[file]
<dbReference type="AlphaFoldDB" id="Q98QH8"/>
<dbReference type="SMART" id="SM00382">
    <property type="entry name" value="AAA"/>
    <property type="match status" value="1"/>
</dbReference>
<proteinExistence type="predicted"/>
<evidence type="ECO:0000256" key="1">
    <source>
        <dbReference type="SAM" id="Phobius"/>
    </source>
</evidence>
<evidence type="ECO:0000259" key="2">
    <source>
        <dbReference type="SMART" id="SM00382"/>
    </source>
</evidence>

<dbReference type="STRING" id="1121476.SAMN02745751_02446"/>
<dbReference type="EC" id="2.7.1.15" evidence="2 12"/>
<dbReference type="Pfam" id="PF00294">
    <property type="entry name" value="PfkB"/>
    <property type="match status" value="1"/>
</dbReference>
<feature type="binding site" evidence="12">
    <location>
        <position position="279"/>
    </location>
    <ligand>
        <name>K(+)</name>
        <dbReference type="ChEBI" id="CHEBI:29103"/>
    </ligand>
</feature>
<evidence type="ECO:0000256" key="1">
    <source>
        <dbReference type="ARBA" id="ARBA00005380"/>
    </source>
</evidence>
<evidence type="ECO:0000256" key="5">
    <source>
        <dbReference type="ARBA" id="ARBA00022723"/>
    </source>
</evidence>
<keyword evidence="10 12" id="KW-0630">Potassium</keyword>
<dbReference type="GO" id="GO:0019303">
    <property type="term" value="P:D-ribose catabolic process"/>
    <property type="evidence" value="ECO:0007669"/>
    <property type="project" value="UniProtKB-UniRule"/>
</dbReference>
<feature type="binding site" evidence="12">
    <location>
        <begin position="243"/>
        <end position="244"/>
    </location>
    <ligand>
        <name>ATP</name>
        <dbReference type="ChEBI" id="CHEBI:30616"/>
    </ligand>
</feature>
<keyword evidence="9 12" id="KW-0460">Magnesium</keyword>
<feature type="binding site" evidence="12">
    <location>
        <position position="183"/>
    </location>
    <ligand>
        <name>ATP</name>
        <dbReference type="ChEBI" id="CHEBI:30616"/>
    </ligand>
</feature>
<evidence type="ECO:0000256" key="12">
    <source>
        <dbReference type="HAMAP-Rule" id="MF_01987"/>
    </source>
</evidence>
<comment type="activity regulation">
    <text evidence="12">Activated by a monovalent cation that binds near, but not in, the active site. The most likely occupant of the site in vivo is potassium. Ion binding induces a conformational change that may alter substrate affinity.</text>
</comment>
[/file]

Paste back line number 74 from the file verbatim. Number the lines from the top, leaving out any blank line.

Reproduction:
    <text evidence="12">Activated by a monovalent cation that binds near, but not in, the active site. The most likely occupant of the site in vivo is potassium. Ion binding induces a conformational change that may alter substrate affinity.</text>